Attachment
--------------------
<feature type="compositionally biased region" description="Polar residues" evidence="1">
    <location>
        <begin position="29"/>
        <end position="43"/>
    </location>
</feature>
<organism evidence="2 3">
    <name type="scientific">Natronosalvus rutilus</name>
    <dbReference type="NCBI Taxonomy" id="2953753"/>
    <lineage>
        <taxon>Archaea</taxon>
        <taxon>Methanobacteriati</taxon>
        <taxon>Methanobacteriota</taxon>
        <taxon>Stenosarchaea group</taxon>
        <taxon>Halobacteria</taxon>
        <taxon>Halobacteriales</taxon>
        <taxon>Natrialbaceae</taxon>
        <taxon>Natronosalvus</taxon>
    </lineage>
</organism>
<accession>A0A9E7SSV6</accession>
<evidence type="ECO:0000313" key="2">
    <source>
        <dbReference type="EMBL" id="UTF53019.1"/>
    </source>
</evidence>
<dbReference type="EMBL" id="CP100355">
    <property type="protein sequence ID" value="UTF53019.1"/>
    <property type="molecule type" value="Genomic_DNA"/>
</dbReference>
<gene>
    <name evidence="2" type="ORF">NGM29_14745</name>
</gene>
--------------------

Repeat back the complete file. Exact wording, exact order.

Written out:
<feature type="compositionally biased region" description="Polar residues" evidence="1">
    <location>
        <begin position="29"/>
        <end position="43"/>
    </location>
</feature>
<organism evidence="2 3">
    <name type="scientific">Natronosalvus rutilus</name>
    <dbReference type="NCBI Taxonomy" id="2953753"/>
    <lineage>
        <taxon>Archaea</taxon>
        <taxon>Methanobacteriati</taxon>
        <taxon>Methanobacteriota</taxon>
        <taxon>Stenosarchaea group</taxon>
        <taxon>Halobacteria</taxon>
        <taxon>Halobacteriales</taxon>
        <taxon>Natrialbaceae</taxon>
        <taxon>Natronosalvus</taxon>
    </lineage>
</organism>
<accession>A0A9E7SSV6</accession>
<evidence type="ECO:0000313" key="2">
    <source>
        <dbReference type="EMBL" id="UTF53019.1"/>
    </source>
</evidence>
<dbReference type="EMBL" id="CP100355">
    <property type="protein sequence ID" value="UTF53019.1"/>
    <property type="molecule type" value="Genomic_DNA"/>
</dbReference>
<gene>
    <name evidence="2" type="ORF">NGM29_14745</name>
</gene>